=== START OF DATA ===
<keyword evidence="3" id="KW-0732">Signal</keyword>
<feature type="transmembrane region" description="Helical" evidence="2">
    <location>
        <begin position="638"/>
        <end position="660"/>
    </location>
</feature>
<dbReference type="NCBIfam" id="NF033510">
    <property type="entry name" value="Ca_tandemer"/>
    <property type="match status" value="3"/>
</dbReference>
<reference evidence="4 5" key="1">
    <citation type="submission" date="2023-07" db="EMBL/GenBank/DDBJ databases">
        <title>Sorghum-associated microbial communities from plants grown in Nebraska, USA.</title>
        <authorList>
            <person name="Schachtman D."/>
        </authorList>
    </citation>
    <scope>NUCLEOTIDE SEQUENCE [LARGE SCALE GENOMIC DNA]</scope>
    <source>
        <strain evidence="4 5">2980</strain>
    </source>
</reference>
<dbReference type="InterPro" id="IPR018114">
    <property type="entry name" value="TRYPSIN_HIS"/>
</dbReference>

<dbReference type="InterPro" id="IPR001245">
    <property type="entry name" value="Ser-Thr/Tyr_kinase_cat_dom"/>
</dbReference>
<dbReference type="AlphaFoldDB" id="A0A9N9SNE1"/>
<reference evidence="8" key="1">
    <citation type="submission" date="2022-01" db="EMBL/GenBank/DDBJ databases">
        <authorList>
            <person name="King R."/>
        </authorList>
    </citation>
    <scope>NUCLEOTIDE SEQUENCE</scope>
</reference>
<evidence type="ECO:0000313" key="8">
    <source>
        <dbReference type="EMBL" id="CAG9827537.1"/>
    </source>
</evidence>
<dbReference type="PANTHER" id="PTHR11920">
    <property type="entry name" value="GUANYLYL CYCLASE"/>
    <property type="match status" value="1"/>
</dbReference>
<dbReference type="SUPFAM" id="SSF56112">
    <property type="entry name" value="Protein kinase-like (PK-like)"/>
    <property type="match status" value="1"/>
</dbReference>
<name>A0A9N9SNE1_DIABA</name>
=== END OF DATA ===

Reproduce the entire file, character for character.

<keyword evidence="3" id="KW-0732">Signal</keyword>
<feature type="transmembrane region" description="Helical" evidence="2">
    <location>
        <begin position="638"/>
        <end position="660"/>
    </location>
</feature>
<dbReference type="NCBIfam" id="NF033510">
    <property type="entry name" value="Ca_tandemer"/>
    <property type="match status" value="3"/>
</dbReference>
<reference evidence="4 5" key="1">
    <citation type="submission" date="2023-07" db="EMBL/GenBank/DDBJ databases">
        <title>Sorghum-associated microbial communities from plants grown in Nebraska, USA.</title>
        <authorList>
            <person name="Schachtman D."/>
        </authorList>
    </citation>
    <scope>NUCLEOTIDE SEQUENCE [LARGE SCALE GENOMIC DNA]</scope>
    <source>
        <strain evidence="4 5">2980</strain>
    </source>
</reference>
<dbReference type="InterPro" id="IPR018114">
    <property type="entry name" value="TRYPSIN_HIS"/>
</dbReference>

<dbReference type="InterPro" id="IPR001245">
    <property type="entry name" value="Ser-Thr/Tyr_kinase_cat_dom"/>
</dbReference>
<dbReference type="AlphaFoldDB" id="A0A9N9SNE1"/>
<reference evidence="8" key="1">
    <citation type="submission" date="2022-01" db="EMBL/GenBank/DDBJ databases">
        <authorList>
            <person name="King R."/>
        </authorList>
    </citation>
    <scope>NUCLEOTIDE SEQUENCE</scope>
</reference>
<evidence type="ECO:0000313" key="8">
    <source>
        <dbReference type="EMBL" id="CAG9827537.1"/>
    </source>
</evidence>
<dbReference type="PANTHER" id="PTHR11920">
    <property type="entry name" value="GUANYLYL CYCLASE"/>
    <property type="match status" value="1"/>
</dbReference>
<dbReference type="SUPFAM" id="SSF56112">
    <property type="entry name" value="Protein kinase-like (PK-like)"/>
    <property type="match status" value="1"/>
</dbReference>
<name>A0A9N9SNE1_DIABA</name>